There’s a term that organizations that fund public sector reform projects use called “conditionality.” The term refers to conditions that a country which will be a beneficiary of funding must meet in order to receive this funding.
There are those who favor conditionality, and those who argue against it.
Those on the favoring side, like the World Bank, argue that without conditions on aid geared to market-oriented policy reform, inefficient, if not corrupt, governments would just be propped up. Conditionality makes development assistance more effective and ultimately boosts the living standards in the recipient countries.
On the other side, detractors point to a host of issues. Market-oriented policies, say some, might promote development, but at the expense of the country’s poor. Others suggest that trade liberalization might spell doom for domestic industries and push unemployment up. And then there’s the concern that the benefits of such policies – like investments from multinational corporations – would only accrue to those corporations and the elites in the recipient countries. I’ve been responsible for helping to implement a range of reform programs. Some involved conditionality, some didn’t. I’ve found that abuses will occur, whether conditionality is a factor or not.
But what really makes the difference to whether reform will take or not is when a country’s leadership has articulated a set of goals or aims that are understood and embraced by its people.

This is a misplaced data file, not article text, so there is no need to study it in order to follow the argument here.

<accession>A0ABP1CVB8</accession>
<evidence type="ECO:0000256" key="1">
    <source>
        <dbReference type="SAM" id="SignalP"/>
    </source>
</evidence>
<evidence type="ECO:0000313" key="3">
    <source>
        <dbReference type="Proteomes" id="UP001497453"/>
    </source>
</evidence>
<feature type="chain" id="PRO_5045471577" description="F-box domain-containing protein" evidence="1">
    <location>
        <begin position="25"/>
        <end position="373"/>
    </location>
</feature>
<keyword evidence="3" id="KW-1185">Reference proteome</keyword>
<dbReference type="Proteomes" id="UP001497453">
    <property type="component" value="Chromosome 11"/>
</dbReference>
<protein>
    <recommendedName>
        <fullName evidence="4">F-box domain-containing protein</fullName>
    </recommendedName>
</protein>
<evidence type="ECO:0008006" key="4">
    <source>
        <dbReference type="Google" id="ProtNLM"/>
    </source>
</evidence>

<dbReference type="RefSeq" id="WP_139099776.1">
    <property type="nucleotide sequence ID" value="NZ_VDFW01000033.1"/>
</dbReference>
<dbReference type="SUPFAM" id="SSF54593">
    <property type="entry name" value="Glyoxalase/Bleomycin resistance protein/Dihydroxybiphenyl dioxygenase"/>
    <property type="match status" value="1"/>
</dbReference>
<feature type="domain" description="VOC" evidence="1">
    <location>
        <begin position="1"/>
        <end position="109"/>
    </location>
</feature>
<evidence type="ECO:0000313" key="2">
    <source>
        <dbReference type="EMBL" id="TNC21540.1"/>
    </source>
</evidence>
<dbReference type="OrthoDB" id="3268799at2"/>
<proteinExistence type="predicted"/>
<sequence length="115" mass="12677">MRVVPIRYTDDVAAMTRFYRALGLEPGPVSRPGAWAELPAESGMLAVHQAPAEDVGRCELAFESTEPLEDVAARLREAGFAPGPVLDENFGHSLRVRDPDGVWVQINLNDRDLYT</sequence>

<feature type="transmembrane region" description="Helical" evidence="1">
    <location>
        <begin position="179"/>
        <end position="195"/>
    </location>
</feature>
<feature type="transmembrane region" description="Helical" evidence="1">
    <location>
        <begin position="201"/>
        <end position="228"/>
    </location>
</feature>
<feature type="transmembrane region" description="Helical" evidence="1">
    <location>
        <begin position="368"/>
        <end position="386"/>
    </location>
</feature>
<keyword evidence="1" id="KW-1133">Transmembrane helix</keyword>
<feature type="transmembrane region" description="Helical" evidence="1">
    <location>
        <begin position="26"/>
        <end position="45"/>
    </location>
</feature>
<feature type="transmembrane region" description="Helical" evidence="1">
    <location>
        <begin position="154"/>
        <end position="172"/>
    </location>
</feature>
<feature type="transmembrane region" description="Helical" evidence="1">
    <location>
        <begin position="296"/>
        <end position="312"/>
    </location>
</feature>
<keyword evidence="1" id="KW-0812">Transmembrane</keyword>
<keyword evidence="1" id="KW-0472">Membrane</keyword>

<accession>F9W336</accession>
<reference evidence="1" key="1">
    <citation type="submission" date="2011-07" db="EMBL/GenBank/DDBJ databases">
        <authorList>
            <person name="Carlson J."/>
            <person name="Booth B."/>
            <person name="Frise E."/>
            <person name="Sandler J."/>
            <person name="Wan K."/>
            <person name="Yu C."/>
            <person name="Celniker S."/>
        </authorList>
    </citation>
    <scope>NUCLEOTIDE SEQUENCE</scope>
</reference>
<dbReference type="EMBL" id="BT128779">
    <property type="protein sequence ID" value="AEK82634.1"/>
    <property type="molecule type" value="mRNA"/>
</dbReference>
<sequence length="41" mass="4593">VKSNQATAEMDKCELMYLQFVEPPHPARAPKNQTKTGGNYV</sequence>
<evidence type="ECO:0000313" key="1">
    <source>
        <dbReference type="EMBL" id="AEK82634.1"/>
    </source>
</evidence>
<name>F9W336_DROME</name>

Lithuania, for example, desperately wanted to advance and have its people benefit from a strong and open economy separate from the Eastern Bloc of Soviet dominated countries. The condition of entry? Reform of its public administration infrastructure. The country received Canadian funding, among others to create the necessary infrastructure and achieved the goal. Botswana is another nation that, thanks to strong leadership and a cohesive, invested citizenry, has become one of the best-managed nations in Africa, with considerable standing with the rest of the world. Any funding with conditional strings attached would not have been problematic because they would have been aligned with the country’s goal to write the book on success in Africa.
Then there are countries like Nigeria, which took big loans from the international banking system to improve its public infrastructure system. No one insisted, “Show us what you’ve done with that money,“ so the government didn’t. Change didn’t necessarily take place and Nigeria has ended up owing money to the international banking community with nothing to show for it. Too many emerging nations do not have incentives or imperatives like Lithuania or Botswana. Their leaders are not in a big hurry to make changes. So, while conditionality may not be the best tool for ensuring reform projects take, it’s better than no system of checks and balances at all.